Court News Ohio
Court News Ohio
Court News Ohio

Citizen Has Standing to Challenge Constitutionality of Ohio Casino Gambling

A Columbiana County man has a right to proceed with his challenge to Ohio’s law permitting casino gambling, arguing the restrictive nature of who can operate the facilities violates his federal constitutional rights, the Ohio Supreme Court ruled today.

In a lead opinion, Justice Judith L. French wrote that Frederick Kinsey has alleged standing to challenge the constitutionality of the 2009 voter-approved amendment to the Ohio Constitution permitting four casinos in specified locations, and the subsequent legislation that outlines how the casinos as well as seven “racinos” operate. The ruling rejects claims by the Ohio Roundtable and 12 other individuals who collectively filed suit in 2011 to block casino gambling in the state.

Justice French’s opinion was joined by Justice Sharon L. Kennedy. Justices Paul E. Pfeifer and William M. O’Neill in a concurring opinion stated they would grant all the participants the right to challenge the law under the “public-right standing” theory when there is an issue of great importance and interest to the public.

Combination of Amendments, Laws and Rules Challenged
Justice French explained that while the individuals challenged the legislation and administrative rules related to gambling at both casinos and race tracks, the only issue before the Supreme Court is the existence of standing and whether the trial court appropriately dismissed the case when ruling none of the individuals nor a business or non-profit group had the legal right to challenge the laws.

Article XV, Section 6(A) of the Ohio Constitution authorizes a state lottery provided that all the net proceeds are used solely for the support of educational programs, and Article XV, Section 6(C)(1) permits limited casino gambling operations at four facilities in Cleveland, Cincinnati, Toledo, and Columbus. The proceeds from those operations are directed to cities, counties, public schools, law enforcement, job training and the horse racing industry. Other provisions of the casino amendment detail among other things how casino revenues will be taxed and how casino licenses will be obtained.

In 2009, the Ohio General Assembly approved House Bill 1, which authorized the Ohio Lottery Commission to operate video lottery terminals (VLTs) and authorized the commission to issue administrative rules to implement the operations of VLTs. The commission limited the VLT licenses to those with a permit to conduct horse races. In 2010, lawmakers enacted H.B. 519 to extend the period of time casino operators had to make initial investments in the operation of casinos. In 2011, the legislature passed H.B. 277, which excluded certain amounts of revenue collected by casino operations from the state commercial-activity tax, and instituted other tax changes and operational procedures for casinos.

In October 2011, a group led by David Zanotti, president of the American Policy Roundtable (Ohio Roundtable), filed a lawsuit in Franklin County Common Pleas Court raising 17 issues as it sought to declare the three bills and the administrative rules unconstitutional. The lawsuit also claimed that Article XV, Section 6 of the Ohio Constitution violated the Equal Protection Clause of the Fourteenth Amendment to the U.S. Constitution by granting a monopoly to the gaming operators.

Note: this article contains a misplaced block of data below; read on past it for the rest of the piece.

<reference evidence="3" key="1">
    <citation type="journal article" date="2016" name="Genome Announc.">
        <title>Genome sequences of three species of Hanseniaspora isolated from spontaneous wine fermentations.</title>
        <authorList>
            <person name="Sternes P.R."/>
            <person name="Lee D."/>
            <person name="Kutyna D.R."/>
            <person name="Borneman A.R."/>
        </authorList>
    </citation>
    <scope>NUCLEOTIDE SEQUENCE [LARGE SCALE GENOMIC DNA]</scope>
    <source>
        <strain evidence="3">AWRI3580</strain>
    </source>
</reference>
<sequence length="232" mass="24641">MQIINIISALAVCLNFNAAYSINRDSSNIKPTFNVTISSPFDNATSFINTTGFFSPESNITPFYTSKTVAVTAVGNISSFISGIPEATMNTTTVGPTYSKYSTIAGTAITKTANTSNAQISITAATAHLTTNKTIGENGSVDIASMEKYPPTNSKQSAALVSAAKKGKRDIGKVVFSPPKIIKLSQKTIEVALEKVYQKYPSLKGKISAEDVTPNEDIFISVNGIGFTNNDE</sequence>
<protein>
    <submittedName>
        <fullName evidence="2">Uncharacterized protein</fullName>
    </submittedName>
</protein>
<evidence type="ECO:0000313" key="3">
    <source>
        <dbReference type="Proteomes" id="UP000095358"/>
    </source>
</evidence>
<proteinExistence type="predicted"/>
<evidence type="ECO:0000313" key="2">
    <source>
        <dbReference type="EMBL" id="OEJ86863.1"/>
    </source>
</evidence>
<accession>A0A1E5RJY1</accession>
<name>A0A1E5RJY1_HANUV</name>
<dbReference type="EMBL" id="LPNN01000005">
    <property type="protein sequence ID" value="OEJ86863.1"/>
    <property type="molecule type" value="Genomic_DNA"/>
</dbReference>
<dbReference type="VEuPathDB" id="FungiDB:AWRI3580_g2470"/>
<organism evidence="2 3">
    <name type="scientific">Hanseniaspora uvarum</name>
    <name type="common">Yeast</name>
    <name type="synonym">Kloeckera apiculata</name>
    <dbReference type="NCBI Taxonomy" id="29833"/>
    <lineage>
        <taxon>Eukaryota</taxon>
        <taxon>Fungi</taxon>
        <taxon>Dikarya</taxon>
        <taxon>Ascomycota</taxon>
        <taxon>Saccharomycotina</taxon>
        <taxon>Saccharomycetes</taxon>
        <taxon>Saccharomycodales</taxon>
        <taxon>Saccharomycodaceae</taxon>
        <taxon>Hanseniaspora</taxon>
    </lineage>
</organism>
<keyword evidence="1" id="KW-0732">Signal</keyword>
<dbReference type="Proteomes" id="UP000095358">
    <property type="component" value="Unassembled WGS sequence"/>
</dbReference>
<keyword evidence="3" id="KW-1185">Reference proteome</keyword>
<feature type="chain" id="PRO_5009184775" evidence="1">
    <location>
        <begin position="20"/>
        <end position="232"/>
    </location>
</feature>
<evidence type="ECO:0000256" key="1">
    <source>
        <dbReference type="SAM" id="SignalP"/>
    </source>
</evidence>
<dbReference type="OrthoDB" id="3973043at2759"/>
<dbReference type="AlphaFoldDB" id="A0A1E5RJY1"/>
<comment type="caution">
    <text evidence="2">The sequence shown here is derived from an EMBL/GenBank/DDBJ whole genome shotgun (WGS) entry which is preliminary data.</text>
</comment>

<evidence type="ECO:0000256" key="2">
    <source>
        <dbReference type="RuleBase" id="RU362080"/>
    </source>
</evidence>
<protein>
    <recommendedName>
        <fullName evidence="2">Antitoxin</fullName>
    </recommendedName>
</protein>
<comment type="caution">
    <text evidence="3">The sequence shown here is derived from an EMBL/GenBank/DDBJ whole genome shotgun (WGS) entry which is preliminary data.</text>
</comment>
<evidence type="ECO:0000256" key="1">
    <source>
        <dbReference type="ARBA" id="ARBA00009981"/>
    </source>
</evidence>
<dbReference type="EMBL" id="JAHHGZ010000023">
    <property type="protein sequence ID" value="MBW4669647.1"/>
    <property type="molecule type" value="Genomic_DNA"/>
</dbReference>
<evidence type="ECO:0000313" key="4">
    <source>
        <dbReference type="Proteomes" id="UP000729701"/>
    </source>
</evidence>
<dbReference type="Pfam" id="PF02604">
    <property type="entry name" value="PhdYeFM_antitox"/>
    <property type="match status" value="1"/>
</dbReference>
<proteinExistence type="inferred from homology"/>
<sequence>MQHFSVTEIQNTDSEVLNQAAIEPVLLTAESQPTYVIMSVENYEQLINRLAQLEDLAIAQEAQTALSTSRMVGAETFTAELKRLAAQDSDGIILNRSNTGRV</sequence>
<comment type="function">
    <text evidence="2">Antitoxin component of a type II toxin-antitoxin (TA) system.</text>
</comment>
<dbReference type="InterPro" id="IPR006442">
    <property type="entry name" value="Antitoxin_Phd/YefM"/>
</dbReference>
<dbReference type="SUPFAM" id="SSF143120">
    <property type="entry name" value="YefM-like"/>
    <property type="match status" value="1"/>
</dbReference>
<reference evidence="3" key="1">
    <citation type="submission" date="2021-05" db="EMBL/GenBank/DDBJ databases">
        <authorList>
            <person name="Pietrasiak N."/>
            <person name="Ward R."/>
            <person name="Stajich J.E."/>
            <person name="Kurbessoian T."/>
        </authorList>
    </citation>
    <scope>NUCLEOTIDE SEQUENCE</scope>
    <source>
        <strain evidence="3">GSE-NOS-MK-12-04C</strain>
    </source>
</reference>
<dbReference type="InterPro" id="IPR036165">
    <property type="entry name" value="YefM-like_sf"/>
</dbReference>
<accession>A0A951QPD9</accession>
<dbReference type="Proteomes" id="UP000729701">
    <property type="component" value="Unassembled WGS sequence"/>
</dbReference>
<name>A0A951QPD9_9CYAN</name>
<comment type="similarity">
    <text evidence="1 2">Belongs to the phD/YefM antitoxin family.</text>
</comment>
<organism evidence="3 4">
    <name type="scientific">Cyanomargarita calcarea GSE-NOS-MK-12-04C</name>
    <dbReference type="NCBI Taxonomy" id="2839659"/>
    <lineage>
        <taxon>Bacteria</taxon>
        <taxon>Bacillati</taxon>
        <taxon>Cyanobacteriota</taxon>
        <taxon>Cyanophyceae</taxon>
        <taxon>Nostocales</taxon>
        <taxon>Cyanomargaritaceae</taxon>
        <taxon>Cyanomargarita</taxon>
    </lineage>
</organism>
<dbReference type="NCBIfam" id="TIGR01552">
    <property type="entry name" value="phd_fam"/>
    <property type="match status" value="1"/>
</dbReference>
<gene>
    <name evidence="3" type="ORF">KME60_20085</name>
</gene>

The state sought to have the case dismissed, claiming none of the individuals have standing as a general citizen or taxpayer, and that none of the people or the business have standing as a contributor to the commercial-activity tax. It rejected those claiming standing by virtue of being a school teacher or parents of students in a public school, and that of an individual suffering from the effects of a gambling addiction. The trial court also rejected the claim by a citizen on behalf of a community concerned about the negative effects of casino gambling. In contrast to the arguments to stop casino gambling, the complaint also contained Kinsey’s allegation that he was denied equal treatment because his interest in operating a casino is limited by the laws granting the licenses to certain entities.

The trial court dismissed the case, and the Tenth District Court of Appeals affirmed the decision. The group appealed to the Supreme Court.

Standing Requires a Personal Stake in the Outcome of the Case
Justice French cited prior Supreme Court decisions that require a party have a personal stake in the outcome of the controversy and that “ideological opposition to a program or legislative enactment is not enough” to gain standing. The Court outlined its three key principles to have standing in its 2014, Inc. v. JobsOhio decision.

“Under the traditional principles, a plaintiff must show, at a minimum, that he has suffered ‘(1) an injury that is (2) fairly traceable to the defendant’s allegedly unlawful conduct, and (3) likely to be redressed by the requested relief,’” she wrote.

Using that standard, the Court rejected the claim by Robert Walgate Jr. and his family that they are negatively impacted by casinos because he is a recovering addicted gambler. The Court also denied standing to Zanotti and others who argued their communities near Cleveland would be harmed by the negative impact of casinos.